• Computer Security Diagnoses in the Mexican Universities (2004, 2005, 2011 and 2013). Its objective was to carry out annual diagnoses about the situation of Computer Security on a national level and tailor the work of RENASEC according the needs of Mexican universities.
  • RENASEC web portal, where acquired knowledge of different regions was combined. Its objective was to report on the work of the National network and the regional networks on the threats related to the matter. 
  • Updated directory of institutional and technical leaders. Its objective was to have an updated directory of contact points in the national level of all those responsible for Computer Security at RENASEC, thus fostering communication and collaboration. 
  • Regulations in “RENASEC STATUTE”. Its objective was to lay the foundations of a norm for RENASEC to regulate its operation. 
  • Positioning of RENASEC. Its objective was to ensure that RENASEC, was recognized by all Mexican universities as a collaborative network in the field of Computer Security. 
  • Training program. Its objective was to make proposals for comprehensive training on Computer Security for all members of RENASEC. 
  • Designation of Computer Security Officers of the universities. Its objective is to appoint a formal point of contact in all affiliated universities of Mexico under a professional profile in the field of computer security.
National and Regional Networks of Computer Security (2003-2013)

National and Regional Networks of Computer Security (2003-2013).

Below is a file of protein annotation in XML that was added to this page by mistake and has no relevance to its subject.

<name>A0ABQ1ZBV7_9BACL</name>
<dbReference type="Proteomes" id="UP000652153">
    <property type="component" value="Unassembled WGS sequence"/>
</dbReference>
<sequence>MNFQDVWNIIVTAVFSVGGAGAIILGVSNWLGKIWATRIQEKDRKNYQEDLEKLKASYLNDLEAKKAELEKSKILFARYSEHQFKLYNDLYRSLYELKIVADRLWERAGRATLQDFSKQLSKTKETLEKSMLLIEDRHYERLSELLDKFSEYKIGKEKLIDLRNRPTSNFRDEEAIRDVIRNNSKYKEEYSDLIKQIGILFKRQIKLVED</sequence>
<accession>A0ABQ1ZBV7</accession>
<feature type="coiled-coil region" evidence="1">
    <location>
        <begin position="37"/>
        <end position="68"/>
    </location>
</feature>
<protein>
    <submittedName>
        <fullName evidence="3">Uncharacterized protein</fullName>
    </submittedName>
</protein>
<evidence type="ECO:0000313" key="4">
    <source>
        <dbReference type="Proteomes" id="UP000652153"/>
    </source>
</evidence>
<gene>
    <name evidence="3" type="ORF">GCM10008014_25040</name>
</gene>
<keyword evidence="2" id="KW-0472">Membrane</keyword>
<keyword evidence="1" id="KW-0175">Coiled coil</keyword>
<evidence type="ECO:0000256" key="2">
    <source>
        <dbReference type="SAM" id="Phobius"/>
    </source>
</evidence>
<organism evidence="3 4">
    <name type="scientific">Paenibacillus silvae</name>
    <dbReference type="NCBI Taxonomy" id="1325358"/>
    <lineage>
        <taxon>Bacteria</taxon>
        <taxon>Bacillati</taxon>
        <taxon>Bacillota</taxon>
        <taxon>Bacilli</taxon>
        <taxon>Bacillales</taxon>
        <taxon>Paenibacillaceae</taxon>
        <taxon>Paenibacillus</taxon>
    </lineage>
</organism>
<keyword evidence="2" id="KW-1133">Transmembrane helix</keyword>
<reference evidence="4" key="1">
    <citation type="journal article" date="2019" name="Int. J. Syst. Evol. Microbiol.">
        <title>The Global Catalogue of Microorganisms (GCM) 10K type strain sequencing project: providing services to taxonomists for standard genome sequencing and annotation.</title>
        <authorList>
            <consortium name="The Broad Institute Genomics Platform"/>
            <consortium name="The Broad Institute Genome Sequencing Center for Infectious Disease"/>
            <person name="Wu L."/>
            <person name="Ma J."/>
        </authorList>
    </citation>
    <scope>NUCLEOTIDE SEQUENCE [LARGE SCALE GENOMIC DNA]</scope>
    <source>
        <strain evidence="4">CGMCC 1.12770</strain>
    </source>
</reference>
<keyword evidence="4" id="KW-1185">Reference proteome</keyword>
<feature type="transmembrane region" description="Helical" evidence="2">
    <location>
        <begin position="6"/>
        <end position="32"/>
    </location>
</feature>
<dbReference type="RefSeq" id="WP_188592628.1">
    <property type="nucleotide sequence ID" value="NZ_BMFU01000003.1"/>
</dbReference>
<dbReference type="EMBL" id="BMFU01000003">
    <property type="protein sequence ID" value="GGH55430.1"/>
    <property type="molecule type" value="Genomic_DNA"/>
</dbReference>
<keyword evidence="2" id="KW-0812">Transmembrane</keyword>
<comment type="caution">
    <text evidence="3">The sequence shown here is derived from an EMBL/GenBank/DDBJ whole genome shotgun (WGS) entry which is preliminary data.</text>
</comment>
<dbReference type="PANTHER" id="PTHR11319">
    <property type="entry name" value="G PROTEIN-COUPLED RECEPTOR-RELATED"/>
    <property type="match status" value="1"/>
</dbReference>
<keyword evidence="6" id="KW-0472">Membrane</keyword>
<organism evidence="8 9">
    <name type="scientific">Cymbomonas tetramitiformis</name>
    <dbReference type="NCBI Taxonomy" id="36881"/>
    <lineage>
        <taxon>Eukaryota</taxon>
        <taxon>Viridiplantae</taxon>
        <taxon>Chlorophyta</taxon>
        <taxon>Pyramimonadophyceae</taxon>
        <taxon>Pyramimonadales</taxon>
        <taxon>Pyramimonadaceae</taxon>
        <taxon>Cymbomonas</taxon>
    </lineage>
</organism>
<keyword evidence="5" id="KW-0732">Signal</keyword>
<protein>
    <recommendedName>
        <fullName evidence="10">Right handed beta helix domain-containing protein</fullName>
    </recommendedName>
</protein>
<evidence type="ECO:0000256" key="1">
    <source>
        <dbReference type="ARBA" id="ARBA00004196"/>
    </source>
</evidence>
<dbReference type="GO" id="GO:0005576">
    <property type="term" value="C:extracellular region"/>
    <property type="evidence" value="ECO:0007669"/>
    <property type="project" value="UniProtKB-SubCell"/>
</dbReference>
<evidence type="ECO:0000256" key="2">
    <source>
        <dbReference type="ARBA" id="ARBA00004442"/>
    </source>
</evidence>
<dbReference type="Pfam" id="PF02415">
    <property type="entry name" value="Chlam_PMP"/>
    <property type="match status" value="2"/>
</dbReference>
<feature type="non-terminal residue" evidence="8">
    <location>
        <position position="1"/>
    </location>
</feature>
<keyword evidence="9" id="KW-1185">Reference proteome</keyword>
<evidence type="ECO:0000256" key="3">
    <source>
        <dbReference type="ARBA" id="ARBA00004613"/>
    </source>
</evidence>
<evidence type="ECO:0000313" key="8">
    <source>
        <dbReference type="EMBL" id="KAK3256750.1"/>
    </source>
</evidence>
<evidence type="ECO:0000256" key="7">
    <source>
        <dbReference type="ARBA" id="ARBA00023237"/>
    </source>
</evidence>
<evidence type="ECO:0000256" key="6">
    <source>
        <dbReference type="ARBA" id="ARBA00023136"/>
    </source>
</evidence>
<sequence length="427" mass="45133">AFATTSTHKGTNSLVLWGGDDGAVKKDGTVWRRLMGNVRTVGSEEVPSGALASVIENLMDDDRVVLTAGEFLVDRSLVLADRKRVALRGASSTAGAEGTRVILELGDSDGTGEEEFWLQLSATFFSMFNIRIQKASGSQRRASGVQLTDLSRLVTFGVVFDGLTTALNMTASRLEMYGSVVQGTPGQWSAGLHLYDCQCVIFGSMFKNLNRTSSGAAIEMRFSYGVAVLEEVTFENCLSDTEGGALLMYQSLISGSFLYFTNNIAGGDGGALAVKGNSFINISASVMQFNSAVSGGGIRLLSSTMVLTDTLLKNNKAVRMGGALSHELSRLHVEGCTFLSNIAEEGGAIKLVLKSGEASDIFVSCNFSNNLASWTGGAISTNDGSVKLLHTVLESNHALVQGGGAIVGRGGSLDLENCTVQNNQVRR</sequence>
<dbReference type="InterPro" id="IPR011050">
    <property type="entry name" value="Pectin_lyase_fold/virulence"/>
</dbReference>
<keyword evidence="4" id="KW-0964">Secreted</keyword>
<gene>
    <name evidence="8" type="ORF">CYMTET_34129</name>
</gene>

Conclusions

The actions promoted by RENASEC where the first joint effort to promote collaborative work among Mexican universities, and immediately achieved very good results, highlighting the consolidation of the National Network, the beginning of the formalization and training of specialized human resources, the consolidation of a central website, and various communication mechanisms such as mailing lists, podcasts, participation in the Computer Security Congress of the UNAM, participation in regional meetings of computer security, etc. Furthermore, RENASEC worked on constantly updating all contact points responsible for computer security of Mexican universities. However, by the year 2013, before an institutional decision of the ANUIES, it was decided to annul the National Network of Computer Security, and only the Regional Networks remained. Over time these regional networks weakened and eventually most dissolved as well. Now, only the ANUIES Center-South Region Computer Security Network stands. Since 2015 ANUIES created the Committee on Information Technology and Communications, or ANUIESTIC, for its acronym in Spanish, the issue of cybersecurity is being promoted and Mexican universities are regrouping. This will bring new challenges, it will require alliances and collaborative work to consolidate and captivate the universities of Mexico. The ANUIES-TIC Committee promotes collaborative work among partner universities, dissemination and awareness of IT managers in topics as governance and security matters, as well as in training, training and updating, and creating global agreements about projects, initiatives, products and services.

This article first appeared in the fourth issuse of the Global Cyber Expertise Magazine - November 2017